Another one of the most famous managers at the moment is Jürgen Klopp. Known for both his passion and love for his players, Jurgen specializes in “man managing”. He’s a manager both the press- and more importantly the players- absolutely love. And although he only has 8 trophies to show for his work, Klopp has brought both Borussia Dortmund and Liverpool back into the conversation of their respective country’s top football clubs. He’s arguably the best manager in the world when it comes to club culture and connection.
Klopp was born in Stuttgart, Germany and wasn’t well known for his playing career. As he puts it, “I had fourth-division feet and a first-division head”. He knew if he had a chance of succeeding in football, it would be through managing. Perhaps this knowledge of being an relatively unknown player is what links him to those selected in his starting 11 and those on the bench. He’s been on both sides. However, it’s easy to see how the German is influenced by the city he grew up in. Stuttgart is known to be an amazingly friendly city and this is evident in the way Klopp approaches press conferences, how he puts his arms around his player as he instructs them, or the hugs he’s become so famous for. The city is known to be “a big city with a small-town atmosphere”. Klopp’s clearly brought this to Liverpool; a massive club where yet everyone seems to matter. Additionally, Stuttgart is known for the automobile industry where both Porsche and Mercedes-Benz are located. Much like a car, a Jürgen Klopp team runs like a well-oiled machine.
In footballing terms, Jürgen Klopp follows the ideas of gegenpressing. In layman terms, it’s run like mad and win the ball back. Gegenpressing focuses on moments when the other team has the ball. It calls for immediate pressure, followed by immediate counter-attacks. His teams play narrow allowing fullbacks to get forward, but focuses on expanding the pitch and running free. The theory in this style of play is winning the ball as quickly as possible. As the manager explains it, “The best moment to win the ball is immediately after your team just lost it. The opponent is still looking for orientation where to pass the ball. He will have taken his eyes off the game to make his tackle or interception and he will have expended energy. Both make him vulnerable”. In order to do so, the team must be extremely organized and hence the command Jürgen has with his players. Each player has a distinct role, and if not done correctly, the press is easily broken. By allowing each player such a big responsibility Klopp puts his trust in players, something they don’t seem to take lightly. However tactics aside, Klopp exudes passion and his teams do too. He finds this to be a prerequisite to any tactical ideas. First comes passion then you can play.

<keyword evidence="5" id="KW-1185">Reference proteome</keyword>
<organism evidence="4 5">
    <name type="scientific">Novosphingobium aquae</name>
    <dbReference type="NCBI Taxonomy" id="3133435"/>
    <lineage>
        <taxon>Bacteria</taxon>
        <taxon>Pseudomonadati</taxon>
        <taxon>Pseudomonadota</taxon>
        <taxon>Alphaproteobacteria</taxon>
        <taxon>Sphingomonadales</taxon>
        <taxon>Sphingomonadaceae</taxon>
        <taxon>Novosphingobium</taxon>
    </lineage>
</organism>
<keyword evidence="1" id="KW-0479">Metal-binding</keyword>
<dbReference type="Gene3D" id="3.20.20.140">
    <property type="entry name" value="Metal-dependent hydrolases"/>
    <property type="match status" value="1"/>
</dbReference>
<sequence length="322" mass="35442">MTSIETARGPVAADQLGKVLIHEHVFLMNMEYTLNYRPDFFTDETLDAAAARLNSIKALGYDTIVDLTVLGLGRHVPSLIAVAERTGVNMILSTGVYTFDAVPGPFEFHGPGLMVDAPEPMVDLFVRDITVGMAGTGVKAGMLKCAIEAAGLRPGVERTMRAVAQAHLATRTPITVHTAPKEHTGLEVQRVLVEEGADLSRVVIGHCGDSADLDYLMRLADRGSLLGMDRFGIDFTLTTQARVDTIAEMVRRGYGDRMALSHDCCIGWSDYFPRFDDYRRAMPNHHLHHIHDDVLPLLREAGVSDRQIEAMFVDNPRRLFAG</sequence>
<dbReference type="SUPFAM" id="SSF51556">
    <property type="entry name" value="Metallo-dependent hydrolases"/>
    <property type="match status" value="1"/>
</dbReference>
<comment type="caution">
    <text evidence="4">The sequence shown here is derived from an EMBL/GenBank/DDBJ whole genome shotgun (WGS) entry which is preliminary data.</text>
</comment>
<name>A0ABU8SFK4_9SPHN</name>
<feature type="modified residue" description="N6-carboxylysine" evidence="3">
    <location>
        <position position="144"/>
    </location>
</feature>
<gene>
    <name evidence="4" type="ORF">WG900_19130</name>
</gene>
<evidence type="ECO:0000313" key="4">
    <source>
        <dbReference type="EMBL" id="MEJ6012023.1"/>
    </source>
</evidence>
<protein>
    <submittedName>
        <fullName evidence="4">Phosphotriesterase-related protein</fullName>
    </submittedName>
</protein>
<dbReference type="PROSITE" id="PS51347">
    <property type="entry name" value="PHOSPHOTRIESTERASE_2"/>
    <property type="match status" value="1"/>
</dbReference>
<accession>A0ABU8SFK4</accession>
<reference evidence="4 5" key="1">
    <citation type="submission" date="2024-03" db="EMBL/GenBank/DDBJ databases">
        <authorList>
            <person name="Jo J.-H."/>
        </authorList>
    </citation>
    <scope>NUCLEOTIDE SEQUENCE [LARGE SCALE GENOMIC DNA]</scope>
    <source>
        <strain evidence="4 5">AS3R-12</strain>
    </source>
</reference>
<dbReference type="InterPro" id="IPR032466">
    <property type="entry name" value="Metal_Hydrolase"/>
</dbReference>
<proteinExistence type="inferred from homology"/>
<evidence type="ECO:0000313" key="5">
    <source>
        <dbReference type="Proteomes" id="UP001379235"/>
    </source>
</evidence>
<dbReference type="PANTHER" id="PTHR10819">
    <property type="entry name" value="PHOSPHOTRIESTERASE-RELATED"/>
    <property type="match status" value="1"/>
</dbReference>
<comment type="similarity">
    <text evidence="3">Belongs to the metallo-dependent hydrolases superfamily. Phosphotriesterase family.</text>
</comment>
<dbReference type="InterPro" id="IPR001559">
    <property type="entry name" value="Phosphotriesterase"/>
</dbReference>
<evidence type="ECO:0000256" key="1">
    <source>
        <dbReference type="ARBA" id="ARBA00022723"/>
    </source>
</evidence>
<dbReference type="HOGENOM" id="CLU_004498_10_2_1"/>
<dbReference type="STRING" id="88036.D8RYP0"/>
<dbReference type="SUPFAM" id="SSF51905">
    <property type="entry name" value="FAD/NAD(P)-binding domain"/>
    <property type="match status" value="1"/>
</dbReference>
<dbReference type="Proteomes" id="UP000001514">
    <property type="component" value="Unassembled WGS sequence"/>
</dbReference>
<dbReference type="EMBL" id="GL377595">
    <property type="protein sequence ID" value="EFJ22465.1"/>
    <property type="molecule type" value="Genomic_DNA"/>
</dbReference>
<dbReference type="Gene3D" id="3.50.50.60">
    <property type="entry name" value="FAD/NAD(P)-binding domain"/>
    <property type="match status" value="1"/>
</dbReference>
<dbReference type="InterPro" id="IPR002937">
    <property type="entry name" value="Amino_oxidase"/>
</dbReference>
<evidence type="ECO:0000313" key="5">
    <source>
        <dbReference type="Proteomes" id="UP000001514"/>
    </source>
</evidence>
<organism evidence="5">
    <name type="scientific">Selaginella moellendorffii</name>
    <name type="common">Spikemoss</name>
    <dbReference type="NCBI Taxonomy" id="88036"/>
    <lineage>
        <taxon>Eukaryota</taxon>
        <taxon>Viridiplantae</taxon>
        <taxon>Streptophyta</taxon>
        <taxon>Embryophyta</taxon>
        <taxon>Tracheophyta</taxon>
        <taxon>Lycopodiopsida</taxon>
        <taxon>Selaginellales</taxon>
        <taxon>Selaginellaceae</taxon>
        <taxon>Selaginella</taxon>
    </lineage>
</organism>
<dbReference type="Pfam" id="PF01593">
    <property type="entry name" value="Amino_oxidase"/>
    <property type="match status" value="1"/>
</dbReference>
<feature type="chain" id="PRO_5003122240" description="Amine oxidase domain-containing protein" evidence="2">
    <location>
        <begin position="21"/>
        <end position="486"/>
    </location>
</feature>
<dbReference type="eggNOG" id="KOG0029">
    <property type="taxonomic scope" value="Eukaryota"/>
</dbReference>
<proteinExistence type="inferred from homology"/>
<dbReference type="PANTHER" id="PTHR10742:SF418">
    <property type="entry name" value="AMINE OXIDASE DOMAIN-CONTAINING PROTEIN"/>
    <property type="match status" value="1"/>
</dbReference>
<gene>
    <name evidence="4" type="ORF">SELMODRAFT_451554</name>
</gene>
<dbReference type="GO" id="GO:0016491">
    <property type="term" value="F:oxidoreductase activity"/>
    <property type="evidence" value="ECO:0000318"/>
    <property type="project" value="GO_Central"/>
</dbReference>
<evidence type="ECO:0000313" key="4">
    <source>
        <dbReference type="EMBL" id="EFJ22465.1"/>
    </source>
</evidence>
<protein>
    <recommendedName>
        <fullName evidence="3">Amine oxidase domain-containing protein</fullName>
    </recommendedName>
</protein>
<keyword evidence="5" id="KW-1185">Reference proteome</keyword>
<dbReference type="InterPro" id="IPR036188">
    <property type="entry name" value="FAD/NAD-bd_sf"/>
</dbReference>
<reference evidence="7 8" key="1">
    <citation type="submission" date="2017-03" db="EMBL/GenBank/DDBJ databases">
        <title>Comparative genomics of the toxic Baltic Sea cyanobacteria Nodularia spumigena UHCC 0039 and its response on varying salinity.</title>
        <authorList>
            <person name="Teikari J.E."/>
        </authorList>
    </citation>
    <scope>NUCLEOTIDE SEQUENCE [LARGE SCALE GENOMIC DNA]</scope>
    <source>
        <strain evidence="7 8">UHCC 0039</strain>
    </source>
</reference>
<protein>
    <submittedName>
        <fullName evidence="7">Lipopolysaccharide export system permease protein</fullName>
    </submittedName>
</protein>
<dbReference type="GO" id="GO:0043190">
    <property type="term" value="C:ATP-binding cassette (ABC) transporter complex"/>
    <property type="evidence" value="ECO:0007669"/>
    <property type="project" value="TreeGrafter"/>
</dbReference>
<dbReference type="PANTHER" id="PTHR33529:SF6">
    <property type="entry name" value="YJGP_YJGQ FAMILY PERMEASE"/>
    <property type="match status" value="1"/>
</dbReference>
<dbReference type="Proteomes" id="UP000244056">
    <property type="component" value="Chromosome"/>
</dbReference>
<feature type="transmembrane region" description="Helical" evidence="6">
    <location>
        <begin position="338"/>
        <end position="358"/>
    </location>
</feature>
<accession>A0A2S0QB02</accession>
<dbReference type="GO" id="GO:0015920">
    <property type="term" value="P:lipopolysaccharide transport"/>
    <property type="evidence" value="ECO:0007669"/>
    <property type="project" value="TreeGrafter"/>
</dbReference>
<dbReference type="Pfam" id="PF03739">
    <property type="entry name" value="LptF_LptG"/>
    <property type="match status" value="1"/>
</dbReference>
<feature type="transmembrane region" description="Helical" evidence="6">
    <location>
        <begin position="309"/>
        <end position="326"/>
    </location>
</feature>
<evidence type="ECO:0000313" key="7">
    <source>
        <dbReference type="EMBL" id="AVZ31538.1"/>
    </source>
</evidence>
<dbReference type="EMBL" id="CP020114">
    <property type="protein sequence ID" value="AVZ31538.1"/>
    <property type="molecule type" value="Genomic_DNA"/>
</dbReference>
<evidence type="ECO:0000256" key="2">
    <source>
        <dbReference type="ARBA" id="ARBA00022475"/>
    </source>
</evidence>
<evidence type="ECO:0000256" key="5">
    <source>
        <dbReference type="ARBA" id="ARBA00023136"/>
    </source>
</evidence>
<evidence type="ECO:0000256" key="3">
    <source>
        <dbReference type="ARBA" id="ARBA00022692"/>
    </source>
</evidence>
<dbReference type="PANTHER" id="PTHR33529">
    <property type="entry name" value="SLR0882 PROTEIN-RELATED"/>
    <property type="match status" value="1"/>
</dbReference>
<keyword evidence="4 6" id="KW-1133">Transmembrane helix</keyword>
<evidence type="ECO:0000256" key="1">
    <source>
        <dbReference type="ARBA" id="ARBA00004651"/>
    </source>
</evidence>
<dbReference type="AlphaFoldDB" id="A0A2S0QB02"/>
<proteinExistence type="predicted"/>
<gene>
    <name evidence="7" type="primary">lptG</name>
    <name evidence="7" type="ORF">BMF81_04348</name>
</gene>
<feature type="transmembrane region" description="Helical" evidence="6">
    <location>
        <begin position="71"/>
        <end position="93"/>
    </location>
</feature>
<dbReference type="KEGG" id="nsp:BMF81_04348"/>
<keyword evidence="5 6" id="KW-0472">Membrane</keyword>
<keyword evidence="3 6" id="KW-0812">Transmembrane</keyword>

Of course in order for gegenpressing to be successful, players must be extremely physically fit. They must have the rare ability to accelerate over short distances, and do so for 90 minutes. What’s more, they must have an appetite to defend. Take Firmino for example, who has one more tackles than any other forward in the Premier League since his arrival. In all, Klopp has spent roughly €451m since his arrival in 2015 to the Merseyside club. While massive fees were paid- and criticized- for players like Virgil van Dijk (£75m), the success the club has had since his arrival makes it seem to be money well spent.
The Liverpool Identity
Liverpool FC is a club of incredible history in English football. A club that once dominated the league in the 70s and 80s and won the Champions League in an unbelievable fashion in 2005, have been left with few reminders of how dominant the club was since. Still, the city of Liverpool itself is rooted in the club’s identity. In 1889, Liverpool became a large port and expanded quickly due to the Industrial Revolution. The city has this transformation to thank for it’s growth, and that’s evident in the way the club plays. The club values the labor aspect of the game, and prides itself on the resemblance to a machine.
But what makes Liverpool FC, is the fans. And Klopp’s relationship with them is unparalleled in world football. The emotion you see in a Jürgen Klopp celebration is what you see in thousands of other Liverpool fans around Anfield, and the world. He sees himself as just another fan, wanting to be entertained by the club. This connection only adds to Klopp’s philosophy of everyone playing an important role in order for the team to succeed, as Anfield has once again become one of the most intimidating stadiums to play at. With this, Klopp seems to have been destined to manage Liverpool FC, a club who adopted the motto “You’ll Never Walk Alone” years before his arrival.